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HTC Desire 620

Michael Sawh

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HTC Desire 620
  • HTC Desire 620
  • HTC Desire 620
  • HTC Desire 620
  • HTC Desire 620
  • HTC Desire 620
  • HTC Desire 620
  • HTC Desire 620
  • HTC Desire 620
  • HTC Desire 620
  • HTC Desire 620
  • HTC Desire 620
  • HTC Desire 620
  • HTC Desire 620
  • HTC Desire 620

Summary

HTC Desire 620 – First impressions of the Desire 610 successor

There was a time, not too long ago, when the Desire name represented something entirely different for HTC. It signified the best Android phones that the Taiwanese company had to offer. Now the HTC One is the pinnacle and the Desire has been relegated to the affordable end of the market. The Desire 620, the 5-inch successor to the Desire 610, is the latest member of the mid-range family.

The 610 was a chunky, solid £250 all-rounder with room for improvement, and the 620 has addressed most of the issues. Some of the fat has been trimmed from the body, the screen size and resolution has been given a bump up, and the price has dropped to a more affordable £169.99 SIM-free. That still makes it more expensive than the Moto G 2 (£145), the Asus Zenfone 5 (£149.99) and the 4.8-inch Sony Xperia M2 (£149). It's a price drop that needed to happen, but the question is whether it's enough.

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Left to right: HTC Desire 620, HTC Desire EYE and HTC Desire 610

Several design changes have been made to make this big-screen phone easier to manage. The curved corners are more pronounced than the 610’s and it’s noticeably thinner at 9.6mm thick. The tacky, glossy back is gone, replaced by a matte back that clips away to reveal the Micro SIM and microSD card slot to expand the 8GB internal memory. The 2100mAh battery is bigger than the 2040mAh one nestled inside the 610. There’s a bigger screen to power this time, so the slight jump up comes as no surprise, although we'd be surprised if it makes enough of a difference.

Up front, the screen bezel is now thinner down the sides, and there's a single row of new-look, front-facing speakers. The 5-inch Super LCD screen has a 720p HD resolution with a 294ppi pixel density, matching the Moto G2 for sharpness. It's a big step up from the 610’s 960 x 540 display for resolution, clarity and colour accuracy. The last of the notable changes is HTC’s decision to move the volume rocker and standby button down on side of the phone to create a less cluttered design. If colours matter to you, then the two-tone design comes in grey/blue, white/grey and grey/orange, where grey dominates the overall look in each case.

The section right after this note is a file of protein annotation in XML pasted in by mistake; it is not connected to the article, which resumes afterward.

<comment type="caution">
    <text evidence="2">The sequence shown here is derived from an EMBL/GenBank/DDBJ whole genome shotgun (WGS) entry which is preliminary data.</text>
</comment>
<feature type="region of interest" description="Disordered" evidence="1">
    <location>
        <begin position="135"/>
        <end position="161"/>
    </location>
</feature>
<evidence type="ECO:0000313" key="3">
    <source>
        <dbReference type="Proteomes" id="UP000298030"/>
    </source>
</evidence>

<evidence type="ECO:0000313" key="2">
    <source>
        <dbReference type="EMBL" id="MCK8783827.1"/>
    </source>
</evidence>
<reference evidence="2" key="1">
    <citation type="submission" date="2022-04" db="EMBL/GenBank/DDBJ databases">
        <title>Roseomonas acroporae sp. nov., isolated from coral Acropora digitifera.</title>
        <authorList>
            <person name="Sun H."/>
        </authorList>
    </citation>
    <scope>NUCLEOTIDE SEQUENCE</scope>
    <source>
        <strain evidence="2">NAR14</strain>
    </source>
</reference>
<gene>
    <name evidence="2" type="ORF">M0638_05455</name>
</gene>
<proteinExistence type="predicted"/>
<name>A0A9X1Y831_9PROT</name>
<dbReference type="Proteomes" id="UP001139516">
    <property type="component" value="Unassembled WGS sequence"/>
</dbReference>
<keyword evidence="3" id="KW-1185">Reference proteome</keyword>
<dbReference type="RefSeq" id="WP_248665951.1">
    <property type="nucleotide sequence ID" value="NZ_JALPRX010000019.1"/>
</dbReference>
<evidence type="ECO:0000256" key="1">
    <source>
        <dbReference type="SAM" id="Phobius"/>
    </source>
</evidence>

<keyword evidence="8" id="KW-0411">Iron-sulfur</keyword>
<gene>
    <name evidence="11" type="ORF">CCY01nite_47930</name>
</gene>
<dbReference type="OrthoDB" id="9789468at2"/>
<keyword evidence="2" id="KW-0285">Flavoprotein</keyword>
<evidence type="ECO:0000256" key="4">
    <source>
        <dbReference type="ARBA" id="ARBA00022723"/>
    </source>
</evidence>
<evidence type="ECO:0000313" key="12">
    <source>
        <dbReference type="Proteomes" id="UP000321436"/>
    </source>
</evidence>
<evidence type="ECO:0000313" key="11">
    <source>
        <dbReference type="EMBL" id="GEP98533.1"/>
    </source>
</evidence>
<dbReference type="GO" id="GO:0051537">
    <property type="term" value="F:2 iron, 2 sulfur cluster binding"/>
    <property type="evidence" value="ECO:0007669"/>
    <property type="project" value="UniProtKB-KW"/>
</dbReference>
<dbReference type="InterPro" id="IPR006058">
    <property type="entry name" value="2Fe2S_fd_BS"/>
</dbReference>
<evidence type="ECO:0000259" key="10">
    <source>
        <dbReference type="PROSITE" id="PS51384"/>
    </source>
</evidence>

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Running Android 4.4 KitKat with Sense 6 overlaid on top, the 620 is also powered by a new quad-core Snapdragon 410 processor. The successor to the Snapdragon 400 CPU is guaranteed to be the mainstay for mid-range phones from the likes of HTC, Sony and LG this year, bringing 32-bit and 64-bit support, as well as quick-charge technology. The 410 CPU is accompanied by an Adreno 306 GPU to take care of 3D gaming, and 1GB of RAM to handle multitasking.

In the camera department, there's an 8-megapixel main camera with a 28mm lens and an LED flash. That’s the same setup as the 610's, although things have changed up front with an improved 5-megapixel BSI sensor. Both cameras are equipped to record 1080p Full HD video.

Early Verdict

HTC has made the Desire 620 a more desirable mid-range phone than its predecessor. The jump up to a 5-inch screen isn't something you really notice and, while spreading 720p HD across a bigger screen doesn't always pay off, it's a big improvement on the 610.

The problem here is that it still feels a little overpriced, especially when you compare it to the competition. There's nothing that really stands out that would make you want to spend £30-40 more when you can get a Moto G 2 or Zenfone 5 for cheaper. If HTC manages to deliver battery life akin to the One M8's or proves that the 410 processor is that much snappier than the 400, I'd be inclined to change my mind.

Right now, it's just a more expensive Moto G 2 alternative.

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